Jim was always a loyal alumnus; he served as president of the Law School Alumni Association, personally donated generously and was instrumental in raising funds from his fellow alumni. He served as president of the Law School Alumni Association from 1983 to 1985.

Jim’s professional life took him to Wall Street and Midtown Manhattan, where he was a founding partner of Parr, Doherty, Polk & Sargent which subsequently merged into Whitman & Ransom. His practice frequently took him to Washington where he characteristically appeared when the doors to the SEC first opened at 8:00 am (he having taken the 7:00 am shuttle from New York). In his prime, he routinely logged over 100,000 miles per year traveling throughout the United States, Canada and to Europe, and was proud of having been a passenger on the very first New York/Washington shuttle. In 2000, at the age of 85, he traveled to Bangladesh on behalf of a client and while there made a presentation before the Dakha stock exchange.


Jim was a frequent lecturer for the American Bar Association and the Practicing Law Institute where he annually participated on the panel “The SEC Speaks,” often bringing to bear his strong anti-regulatory views fostered in the Eisenhower administration. He was proud to have co-authored an article on the subject with his son, James Cunningham Sargent, Jr. that was published in the UVA Law Review. Chief Justice Rehnquist made reference to the article in his Blue Chip Stamps Opinion.


Jim enjoyed a wonderful zest for life. His motto, taught to him as a young boy by his Uncle Ziegler and passed onto all his children and grandchildren, was “take your good time with you.” Whether playing a spirited game of tennis, visiting the Taj Mahal in the hot season, or camping with his children in the pouring rain, the spirit of fun, adventure and good sportsmanship were of paramount importance. No one enjoyed a good joke like Jim. He once convinced a stewardess on a transatlantic flight to serve his daughter fake rubber eggs and had been known to short sheet a bed or two in his day. Assuming the role of his alter ego, “Smith Andrews Roberts”, formidable outdoorsman and adventurer, he would regale his young children and their cousins with tall tales about his exploits.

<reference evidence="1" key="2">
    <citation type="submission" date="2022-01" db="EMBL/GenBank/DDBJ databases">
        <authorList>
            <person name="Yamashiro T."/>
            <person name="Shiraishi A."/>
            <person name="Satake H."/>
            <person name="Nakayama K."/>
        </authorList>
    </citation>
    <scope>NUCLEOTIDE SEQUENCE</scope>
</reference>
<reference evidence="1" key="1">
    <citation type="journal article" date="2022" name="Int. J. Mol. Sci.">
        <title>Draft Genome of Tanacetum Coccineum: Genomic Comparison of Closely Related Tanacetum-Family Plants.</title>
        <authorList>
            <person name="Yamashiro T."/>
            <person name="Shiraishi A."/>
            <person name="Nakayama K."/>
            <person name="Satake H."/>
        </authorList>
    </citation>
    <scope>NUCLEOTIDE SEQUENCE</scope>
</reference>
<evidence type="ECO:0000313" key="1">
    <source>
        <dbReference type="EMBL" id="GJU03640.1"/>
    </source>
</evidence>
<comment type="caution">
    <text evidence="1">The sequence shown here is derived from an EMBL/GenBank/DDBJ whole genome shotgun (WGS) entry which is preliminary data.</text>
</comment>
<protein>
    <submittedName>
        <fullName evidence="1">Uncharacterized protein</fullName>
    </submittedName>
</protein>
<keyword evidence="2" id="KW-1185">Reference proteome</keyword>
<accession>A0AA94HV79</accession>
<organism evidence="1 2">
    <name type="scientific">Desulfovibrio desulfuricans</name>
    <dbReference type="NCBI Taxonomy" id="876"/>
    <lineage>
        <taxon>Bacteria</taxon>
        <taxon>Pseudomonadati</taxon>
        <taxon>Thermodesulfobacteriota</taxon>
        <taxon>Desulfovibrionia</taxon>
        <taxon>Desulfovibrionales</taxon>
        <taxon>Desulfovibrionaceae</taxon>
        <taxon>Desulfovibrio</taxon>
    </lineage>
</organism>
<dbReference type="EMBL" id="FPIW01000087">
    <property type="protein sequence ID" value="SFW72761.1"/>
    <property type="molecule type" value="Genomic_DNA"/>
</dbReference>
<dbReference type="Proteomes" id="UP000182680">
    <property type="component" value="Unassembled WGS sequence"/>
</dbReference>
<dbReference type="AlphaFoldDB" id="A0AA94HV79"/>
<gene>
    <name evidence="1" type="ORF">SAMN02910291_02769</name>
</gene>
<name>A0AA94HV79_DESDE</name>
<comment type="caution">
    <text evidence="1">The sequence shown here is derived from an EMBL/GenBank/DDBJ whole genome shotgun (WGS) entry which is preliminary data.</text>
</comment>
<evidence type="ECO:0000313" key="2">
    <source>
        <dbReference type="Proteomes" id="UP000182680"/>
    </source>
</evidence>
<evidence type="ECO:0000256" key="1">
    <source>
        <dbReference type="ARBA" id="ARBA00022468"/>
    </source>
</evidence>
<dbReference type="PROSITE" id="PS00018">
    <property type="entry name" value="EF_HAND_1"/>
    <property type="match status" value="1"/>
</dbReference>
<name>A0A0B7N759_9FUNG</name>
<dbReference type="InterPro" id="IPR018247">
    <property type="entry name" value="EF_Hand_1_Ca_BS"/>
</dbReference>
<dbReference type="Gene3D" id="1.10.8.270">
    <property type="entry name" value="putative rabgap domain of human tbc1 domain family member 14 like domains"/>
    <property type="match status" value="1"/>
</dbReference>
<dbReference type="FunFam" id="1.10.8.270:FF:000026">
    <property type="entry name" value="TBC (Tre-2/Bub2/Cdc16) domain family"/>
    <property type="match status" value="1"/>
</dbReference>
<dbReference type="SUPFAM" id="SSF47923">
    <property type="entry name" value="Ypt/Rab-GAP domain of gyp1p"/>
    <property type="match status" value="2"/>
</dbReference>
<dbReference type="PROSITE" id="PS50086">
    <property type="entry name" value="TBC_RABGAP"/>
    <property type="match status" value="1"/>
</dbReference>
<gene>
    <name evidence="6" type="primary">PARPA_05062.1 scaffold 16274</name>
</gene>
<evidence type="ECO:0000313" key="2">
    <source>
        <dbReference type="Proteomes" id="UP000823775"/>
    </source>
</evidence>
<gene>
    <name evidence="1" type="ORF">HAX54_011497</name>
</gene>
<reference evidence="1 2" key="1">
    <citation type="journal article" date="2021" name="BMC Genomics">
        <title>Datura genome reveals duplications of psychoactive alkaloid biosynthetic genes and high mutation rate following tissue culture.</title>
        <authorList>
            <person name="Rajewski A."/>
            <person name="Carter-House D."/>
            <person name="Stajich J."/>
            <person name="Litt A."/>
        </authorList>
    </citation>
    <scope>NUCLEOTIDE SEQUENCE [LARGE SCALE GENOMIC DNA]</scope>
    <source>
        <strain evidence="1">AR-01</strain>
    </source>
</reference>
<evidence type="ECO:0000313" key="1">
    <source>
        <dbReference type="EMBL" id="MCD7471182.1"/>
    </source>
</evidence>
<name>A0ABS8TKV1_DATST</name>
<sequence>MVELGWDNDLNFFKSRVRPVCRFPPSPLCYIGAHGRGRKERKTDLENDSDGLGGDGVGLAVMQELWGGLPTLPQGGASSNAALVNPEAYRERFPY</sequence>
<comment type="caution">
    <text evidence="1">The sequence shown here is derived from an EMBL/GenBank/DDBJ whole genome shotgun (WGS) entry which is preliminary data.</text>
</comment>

A dapper man, Jim was rarely seen without a tie. He was not afraid of bright color and bold pattern. His sartorial panache has been passed down to all five of his grandsons. Jim was very proud of his Scottish heritage and often wore the Cunningham kilt. He was a member of the St. Andrews Society. An avid dancer, he and Becca were members of the Waltz Society of New York for over 40 years. Other memberships include the Farmington Country Club, the Watch Hill Yacht Club, the New Haven Lawn Club and the University Club and Downtown Association of New York.


Last summer was the first one since he was a young boy that he was not able to visit his family camp in Maine, a place that he loved dearly. Murjimhejon has no electricity and with its “studied inconvenience” is not a hospitable place for someone on oxygen. Still, he longed to go there and spoke often about returning during the coming August. Throughout his last days, though weak and failing, he maintained his sense of humor and never once complained.


He leaves his devoted wife of 64 years, Rebecca Porteous Jackson Sargent; son, Stephen Denny Sargent of St. Petersburg, FL; daughter-in-law, Julie Graham Sargent of Tampa, FL; James Cunningham Sargent, Jr. and his wife, Paige Katherine Turner of West Chester, PA; daughter and son-in-law Felicity Sargent Blundon and Carroll Marbury Blundon of Somerset, Virginia and daughter, Sarah Blanchard Sargent of Charlottesville; his brother and sister-in-law, John Moffat Sargent and Janet Hutton Sargent of New Haven, CT; sister-in-law, Nancy Jackson Seiberling, of Iowa City, IA; first cousins, Roderick Morrison Engert of Washington, DC; Willard Cole Rappleye and his wife, Marita Rappleye of Aiken, SC; and Elizabeth Rappleye Cook of Remsen, NY; ten grandchildren; 13 nieces and nephews and many friends. In lieu of flowers the family requests that donations be made to the Hospice of the Piedmont or the University of Virginia Law School Foundation.